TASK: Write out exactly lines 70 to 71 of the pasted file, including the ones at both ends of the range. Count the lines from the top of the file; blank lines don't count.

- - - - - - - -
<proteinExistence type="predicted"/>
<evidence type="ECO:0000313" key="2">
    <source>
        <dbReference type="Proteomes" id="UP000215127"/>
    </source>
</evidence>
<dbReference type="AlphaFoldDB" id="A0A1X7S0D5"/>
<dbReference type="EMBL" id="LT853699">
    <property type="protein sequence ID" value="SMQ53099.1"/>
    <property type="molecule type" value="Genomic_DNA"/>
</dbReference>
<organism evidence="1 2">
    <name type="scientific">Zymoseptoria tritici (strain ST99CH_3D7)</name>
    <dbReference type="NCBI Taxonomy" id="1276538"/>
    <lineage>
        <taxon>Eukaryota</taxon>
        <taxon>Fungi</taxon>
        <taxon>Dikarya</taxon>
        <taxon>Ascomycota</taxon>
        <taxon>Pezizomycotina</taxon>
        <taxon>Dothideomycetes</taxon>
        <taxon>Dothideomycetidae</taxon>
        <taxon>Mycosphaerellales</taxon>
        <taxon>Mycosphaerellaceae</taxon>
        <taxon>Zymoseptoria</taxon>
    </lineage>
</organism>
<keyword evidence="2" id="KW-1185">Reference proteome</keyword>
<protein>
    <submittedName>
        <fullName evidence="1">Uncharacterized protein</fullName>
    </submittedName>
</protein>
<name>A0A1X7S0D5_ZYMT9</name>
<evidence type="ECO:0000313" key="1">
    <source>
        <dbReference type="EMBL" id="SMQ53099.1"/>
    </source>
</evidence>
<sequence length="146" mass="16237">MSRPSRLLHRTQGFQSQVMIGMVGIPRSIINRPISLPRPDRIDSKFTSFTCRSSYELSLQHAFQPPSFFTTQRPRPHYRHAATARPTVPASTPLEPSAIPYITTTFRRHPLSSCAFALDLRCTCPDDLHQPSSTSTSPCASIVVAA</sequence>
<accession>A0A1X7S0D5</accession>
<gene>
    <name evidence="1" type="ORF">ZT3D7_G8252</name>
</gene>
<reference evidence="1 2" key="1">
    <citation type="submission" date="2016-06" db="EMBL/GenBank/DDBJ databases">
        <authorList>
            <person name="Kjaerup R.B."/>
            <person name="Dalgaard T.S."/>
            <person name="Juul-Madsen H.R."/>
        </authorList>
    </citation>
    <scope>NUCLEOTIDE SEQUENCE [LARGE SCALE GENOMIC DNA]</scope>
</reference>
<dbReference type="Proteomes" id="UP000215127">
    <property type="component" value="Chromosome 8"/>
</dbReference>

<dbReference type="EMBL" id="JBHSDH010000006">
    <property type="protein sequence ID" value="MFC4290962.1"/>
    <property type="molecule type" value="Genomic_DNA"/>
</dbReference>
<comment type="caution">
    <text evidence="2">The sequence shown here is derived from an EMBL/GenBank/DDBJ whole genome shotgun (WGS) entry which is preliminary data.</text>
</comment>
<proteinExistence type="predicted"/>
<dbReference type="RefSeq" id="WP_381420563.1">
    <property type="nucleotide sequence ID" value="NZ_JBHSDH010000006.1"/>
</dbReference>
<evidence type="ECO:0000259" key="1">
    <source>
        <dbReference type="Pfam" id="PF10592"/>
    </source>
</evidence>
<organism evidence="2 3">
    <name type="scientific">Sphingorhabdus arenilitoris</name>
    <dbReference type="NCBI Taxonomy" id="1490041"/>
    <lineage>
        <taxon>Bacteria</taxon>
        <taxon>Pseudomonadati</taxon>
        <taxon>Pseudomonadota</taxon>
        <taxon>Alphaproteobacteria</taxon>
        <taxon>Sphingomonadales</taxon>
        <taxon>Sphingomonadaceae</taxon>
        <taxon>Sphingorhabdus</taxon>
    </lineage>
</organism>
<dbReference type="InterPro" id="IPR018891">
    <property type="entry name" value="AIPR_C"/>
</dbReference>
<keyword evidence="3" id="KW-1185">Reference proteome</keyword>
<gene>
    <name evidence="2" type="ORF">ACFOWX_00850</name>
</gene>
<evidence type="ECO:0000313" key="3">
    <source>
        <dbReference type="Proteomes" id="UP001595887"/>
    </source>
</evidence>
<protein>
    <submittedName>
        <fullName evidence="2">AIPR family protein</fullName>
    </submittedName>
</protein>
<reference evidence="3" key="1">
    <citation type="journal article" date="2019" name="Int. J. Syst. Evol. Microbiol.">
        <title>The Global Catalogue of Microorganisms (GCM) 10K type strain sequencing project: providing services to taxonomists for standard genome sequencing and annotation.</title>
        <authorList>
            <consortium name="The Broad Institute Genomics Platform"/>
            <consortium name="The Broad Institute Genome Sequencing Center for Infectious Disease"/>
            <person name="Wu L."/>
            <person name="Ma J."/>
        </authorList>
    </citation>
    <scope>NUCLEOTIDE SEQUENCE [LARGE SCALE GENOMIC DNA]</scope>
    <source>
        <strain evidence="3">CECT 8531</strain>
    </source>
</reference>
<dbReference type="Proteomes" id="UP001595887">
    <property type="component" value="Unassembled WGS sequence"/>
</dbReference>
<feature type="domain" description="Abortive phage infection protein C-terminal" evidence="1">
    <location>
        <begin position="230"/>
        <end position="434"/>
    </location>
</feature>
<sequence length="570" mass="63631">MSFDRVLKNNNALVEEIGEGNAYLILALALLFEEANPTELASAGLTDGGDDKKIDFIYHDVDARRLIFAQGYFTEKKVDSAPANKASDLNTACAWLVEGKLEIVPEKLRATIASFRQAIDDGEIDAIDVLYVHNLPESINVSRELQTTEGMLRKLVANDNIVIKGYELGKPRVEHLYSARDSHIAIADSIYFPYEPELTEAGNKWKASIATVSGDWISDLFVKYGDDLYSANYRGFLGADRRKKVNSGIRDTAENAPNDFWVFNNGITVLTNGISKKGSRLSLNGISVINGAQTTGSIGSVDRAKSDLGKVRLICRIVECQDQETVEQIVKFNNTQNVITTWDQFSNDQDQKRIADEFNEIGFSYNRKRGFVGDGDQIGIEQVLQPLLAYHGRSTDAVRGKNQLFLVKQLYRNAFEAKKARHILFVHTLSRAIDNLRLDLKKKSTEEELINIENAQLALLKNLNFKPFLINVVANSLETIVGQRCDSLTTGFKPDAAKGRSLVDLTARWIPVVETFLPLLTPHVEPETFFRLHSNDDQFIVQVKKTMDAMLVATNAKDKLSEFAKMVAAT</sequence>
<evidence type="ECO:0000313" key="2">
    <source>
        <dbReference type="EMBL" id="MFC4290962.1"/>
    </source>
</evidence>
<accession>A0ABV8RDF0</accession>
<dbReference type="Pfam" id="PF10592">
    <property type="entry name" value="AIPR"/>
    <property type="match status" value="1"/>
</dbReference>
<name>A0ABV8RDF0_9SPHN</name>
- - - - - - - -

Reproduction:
    <source>
        <dbReference type="Pfam" id="PF10592"/>